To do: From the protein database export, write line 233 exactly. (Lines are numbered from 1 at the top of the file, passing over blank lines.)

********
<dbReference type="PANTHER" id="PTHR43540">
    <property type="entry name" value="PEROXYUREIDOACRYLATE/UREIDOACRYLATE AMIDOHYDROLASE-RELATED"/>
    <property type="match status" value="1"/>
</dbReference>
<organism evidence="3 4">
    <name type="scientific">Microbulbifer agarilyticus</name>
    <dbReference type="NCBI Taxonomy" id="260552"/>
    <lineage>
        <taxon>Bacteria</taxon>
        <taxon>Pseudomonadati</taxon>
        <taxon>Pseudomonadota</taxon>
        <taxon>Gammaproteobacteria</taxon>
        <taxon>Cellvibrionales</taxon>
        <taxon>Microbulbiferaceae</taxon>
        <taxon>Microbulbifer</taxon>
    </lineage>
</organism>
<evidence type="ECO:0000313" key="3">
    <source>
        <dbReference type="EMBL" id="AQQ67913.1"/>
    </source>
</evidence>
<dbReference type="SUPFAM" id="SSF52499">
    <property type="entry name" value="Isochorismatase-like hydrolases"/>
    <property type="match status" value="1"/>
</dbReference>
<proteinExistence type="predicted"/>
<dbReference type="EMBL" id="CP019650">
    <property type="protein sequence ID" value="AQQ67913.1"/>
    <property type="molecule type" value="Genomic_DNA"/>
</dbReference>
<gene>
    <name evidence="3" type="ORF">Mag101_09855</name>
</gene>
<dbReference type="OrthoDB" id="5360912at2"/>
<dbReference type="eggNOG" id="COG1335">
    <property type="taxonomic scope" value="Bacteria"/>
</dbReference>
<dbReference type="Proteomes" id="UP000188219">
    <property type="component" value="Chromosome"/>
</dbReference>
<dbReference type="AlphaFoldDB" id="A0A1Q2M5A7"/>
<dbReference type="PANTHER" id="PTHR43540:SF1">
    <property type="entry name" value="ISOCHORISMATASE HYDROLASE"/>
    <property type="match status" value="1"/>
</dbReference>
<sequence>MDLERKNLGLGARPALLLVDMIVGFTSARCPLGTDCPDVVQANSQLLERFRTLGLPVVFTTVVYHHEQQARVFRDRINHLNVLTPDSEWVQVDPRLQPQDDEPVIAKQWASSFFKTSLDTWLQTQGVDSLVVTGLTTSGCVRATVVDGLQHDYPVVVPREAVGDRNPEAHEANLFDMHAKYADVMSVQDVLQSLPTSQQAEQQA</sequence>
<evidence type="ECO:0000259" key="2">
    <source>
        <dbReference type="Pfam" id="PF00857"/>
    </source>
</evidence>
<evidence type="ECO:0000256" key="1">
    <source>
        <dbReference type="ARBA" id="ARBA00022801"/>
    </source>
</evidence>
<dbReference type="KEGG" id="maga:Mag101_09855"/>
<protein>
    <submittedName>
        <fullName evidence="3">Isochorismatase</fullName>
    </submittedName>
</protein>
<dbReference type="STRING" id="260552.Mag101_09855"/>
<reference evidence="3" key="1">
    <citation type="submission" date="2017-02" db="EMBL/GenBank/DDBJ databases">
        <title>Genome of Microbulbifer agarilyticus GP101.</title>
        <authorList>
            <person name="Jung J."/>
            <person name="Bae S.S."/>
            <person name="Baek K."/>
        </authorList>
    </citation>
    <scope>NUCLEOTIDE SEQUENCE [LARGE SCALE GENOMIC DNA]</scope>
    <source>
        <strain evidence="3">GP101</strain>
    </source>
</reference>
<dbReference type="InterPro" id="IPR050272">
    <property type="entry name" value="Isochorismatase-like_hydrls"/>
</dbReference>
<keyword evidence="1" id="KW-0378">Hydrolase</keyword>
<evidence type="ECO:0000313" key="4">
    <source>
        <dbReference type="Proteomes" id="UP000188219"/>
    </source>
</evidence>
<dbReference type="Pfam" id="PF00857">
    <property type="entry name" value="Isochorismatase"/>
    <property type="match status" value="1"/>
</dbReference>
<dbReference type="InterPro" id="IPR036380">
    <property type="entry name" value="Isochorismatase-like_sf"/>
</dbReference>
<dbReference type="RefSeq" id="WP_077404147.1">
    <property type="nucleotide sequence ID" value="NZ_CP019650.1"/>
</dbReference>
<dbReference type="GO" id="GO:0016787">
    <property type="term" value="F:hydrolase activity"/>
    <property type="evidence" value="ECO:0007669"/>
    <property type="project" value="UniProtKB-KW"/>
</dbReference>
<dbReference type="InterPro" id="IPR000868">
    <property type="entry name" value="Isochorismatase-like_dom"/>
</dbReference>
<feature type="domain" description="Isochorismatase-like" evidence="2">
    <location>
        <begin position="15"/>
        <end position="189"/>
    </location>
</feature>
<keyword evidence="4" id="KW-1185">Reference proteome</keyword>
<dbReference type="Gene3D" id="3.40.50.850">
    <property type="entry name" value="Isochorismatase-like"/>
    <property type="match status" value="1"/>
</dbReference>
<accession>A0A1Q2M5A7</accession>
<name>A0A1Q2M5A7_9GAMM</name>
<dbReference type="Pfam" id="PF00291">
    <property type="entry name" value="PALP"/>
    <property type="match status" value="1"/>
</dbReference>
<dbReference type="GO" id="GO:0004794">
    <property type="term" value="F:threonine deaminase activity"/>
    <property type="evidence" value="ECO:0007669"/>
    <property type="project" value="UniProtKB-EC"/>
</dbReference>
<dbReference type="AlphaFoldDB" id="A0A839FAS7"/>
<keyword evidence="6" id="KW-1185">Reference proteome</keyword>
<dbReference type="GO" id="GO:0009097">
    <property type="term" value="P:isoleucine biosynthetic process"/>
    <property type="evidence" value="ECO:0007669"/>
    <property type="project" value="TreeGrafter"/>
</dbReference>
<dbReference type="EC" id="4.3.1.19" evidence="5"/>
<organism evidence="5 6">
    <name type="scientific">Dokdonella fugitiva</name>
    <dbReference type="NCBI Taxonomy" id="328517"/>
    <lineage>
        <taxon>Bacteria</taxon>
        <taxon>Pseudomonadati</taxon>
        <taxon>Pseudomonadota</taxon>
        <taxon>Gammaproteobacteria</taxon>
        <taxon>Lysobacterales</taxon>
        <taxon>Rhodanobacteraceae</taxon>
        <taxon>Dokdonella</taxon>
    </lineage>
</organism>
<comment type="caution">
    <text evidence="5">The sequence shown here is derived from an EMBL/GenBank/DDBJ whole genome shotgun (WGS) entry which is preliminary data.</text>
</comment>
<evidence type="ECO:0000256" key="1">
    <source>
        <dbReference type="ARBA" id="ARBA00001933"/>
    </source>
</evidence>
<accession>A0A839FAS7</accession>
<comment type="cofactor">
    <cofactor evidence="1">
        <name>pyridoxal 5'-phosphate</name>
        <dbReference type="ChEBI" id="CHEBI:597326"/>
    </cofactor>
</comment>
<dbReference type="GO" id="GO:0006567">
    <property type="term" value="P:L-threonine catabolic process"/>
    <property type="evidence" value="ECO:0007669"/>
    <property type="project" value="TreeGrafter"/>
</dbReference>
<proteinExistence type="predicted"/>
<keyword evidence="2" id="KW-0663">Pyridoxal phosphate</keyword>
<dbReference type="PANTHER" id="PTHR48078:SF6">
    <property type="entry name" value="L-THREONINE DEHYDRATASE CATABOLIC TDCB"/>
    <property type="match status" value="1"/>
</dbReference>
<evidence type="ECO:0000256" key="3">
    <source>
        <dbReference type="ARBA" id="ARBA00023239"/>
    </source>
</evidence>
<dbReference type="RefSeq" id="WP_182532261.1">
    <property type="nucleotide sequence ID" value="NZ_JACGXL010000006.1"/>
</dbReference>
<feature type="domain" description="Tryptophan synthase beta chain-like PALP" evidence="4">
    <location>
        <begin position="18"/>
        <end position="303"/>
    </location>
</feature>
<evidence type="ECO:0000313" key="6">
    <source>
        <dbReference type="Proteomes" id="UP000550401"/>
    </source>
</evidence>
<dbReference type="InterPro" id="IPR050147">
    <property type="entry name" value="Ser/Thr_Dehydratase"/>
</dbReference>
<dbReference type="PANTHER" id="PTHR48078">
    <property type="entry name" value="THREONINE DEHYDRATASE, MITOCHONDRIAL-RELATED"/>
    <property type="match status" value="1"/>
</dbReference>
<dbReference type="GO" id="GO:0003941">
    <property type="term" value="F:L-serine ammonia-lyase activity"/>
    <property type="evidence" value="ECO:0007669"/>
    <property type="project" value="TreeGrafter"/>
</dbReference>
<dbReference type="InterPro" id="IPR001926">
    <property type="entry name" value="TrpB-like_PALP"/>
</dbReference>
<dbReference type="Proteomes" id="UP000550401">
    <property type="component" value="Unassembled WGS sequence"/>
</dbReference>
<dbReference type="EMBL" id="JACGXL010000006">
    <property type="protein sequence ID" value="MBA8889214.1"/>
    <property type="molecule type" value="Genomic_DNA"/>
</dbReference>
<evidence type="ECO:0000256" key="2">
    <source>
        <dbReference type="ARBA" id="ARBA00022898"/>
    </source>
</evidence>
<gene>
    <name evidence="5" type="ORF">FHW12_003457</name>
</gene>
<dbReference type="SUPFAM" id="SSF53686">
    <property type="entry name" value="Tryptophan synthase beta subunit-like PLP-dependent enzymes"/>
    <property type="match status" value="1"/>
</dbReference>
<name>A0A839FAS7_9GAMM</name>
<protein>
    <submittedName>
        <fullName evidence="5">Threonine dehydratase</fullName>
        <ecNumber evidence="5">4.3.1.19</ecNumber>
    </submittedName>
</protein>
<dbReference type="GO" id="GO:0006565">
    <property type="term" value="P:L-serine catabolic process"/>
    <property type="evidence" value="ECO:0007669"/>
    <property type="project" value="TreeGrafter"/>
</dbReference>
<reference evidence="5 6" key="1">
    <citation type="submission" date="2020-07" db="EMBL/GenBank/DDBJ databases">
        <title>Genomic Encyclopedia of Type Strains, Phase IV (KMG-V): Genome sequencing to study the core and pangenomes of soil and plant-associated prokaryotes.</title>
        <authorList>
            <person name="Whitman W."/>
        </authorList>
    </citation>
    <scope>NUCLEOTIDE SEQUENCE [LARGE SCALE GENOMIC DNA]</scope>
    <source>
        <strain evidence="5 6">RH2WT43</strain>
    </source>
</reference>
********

    </submittedName>